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Letters from the Aslyum (2)


by Lillian Ann Slugocki


July 5, 1910

Dr. Leo Berlin

Geneva, Switzerland

 

Dearest Leo,

 

I really didn't expect you to drop everything and run to my publisher even though his half wit assistant is still editing my manuscript, I thought perhaps you could just look into it.  I really am feeling much better and I didn't mean to sound so annoyed when we last spoke.  I've decided I don't want to wear white for our wedding. I want to wear blue, ice blue,  the color of the lake down the hill, the bluest of blues, that is the color.  And the light is like diamonds.  I've decided, Leo, that these are the colors of our wedding, sapphire and diamonds.  Can you think of anything more elegant?

 

Nurse is here with my lunch, but I close my eyes and pretend I am eating with you, in the cafĂ© in Paris, succulent little morsels, snails in garlic and cream, a baguette that you rip with your teeth, butter so fresh it still smells like the dew, home made red wine that stains our teeth.  I loved our waitress, didn't you?  She's missing two front teeth, but as you say, “Most convenient to dangle her cigarettes.”  You can always make me laugh, always. I will not write here of what we did in our hotel room after lunch.

 

I will not write about how the chambermaid knocked at the door, “Ca va, ca va?,” because someone was crying out, but I won't say who! Leo, leo, leo, leo, the word itself imprinted on my brain, carved with a pearl handled blade into my cerebral cortex, into the medulla, burrowed deep into my dreams, I miss your kissing.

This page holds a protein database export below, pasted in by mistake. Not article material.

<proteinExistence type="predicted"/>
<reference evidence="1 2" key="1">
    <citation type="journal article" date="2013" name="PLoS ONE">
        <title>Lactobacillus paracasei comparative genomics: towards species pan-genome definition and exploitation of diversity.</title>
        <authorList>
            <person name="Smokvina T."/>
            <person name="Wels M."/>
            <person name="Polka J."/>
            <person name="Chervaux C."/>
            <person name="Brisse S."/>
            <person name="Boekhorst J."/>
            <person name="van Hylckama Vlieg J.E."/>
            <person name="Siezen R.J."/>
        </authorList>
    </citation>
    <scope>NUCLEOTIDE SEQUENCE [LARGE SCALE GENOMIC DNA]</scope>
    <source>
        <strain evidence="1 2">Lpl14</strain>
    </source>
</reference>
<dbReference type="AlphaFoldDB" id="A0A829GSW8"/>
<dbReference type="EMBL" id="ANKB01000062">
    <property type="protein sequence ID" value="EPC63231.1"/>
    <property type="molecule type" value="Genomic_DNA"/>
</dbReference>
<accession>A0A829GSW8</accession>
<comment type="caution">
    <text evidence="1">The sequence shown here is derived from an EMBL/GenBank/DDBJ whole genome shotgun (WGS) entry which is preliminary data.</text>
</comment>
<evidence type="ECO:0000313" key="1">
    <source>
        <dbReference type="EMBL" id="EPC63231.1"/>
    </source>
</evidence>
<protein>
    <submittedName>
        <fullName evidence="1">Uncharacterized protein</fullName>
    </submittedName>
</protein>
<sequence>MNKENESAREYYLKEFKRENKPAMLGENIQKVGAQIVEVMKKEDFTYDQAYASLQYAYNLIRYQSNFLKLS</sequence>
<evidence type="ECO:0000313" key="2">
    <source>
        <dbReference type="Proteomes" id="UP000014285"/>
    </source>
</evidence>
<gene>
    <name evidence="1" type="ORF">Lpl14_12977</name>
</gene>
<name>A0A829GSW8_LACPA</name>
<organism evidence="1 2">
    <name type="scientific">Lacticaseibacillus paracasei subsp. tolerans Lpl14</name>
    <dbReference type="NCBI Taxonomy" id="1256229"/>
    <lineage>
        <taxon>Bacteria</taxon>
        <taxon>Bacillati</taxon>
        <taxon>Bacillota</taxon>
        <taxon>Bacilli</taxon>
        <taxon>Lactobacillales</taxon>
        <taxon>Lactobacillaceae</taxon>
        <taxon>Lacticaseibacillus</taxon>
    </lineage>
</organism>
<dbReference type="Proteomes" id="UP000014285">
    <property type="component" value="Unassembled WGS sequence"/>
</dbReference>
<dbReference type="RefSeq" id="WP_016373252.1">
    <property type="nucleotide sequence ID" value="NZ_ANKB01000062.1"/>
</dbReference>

But if you can speak to my publisher, it is vitally important that his half wit assistant remember to stop editing my semi colons, they are a pause, a breath between thoughts, not a complete stop, not a comma, certainly not a period, it ruins the rhythm of the line!   

 

I dream of you constantly.

 

Gilda

 

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July 21, 1910

Dr. Leo Berlin

 

Geneva, Switzerland

 

Why do you insist on ignoring me, my love?  I know what the doctors have said to you, “You are not good for her, she is not good for you, she is hallucinating, how many times can she go the absolute brink of madness and then be pulled back--- ?”  That is worst kind of hypocrisy and don't you listen to a word of it.  Leo, when two people love each as other as we do, as madly, as passionately, as insanely as we do, there is no force that can keep us apart.

 

And now I will let you in on a secret---  my vision, the one I described in my earlier letter?  You must bring me down from this mountain and let me get back to work.  This is a love story the whole world should hear.  I know that you are afraid that this is a manic stage and it is.  But is that so awful in light of the stories that I have yet to tell?  Will you consign me to this mountaintop for the rest of my life?

 

I have a purpose in life, Leo.  And that is to love you and I always will, but, come, let us acknowledge once and for all, that I am crazy and it will be much easier on both of us.  Is there not an ounce of mystery to such a designation?  Some play?  Mischief?  Am I not the woman who has taken you to such heights of physical ecstasy?  I let you devour me and then only ask that you do it again.  What woman alive would allow such a thing to happen?  No civilized woman.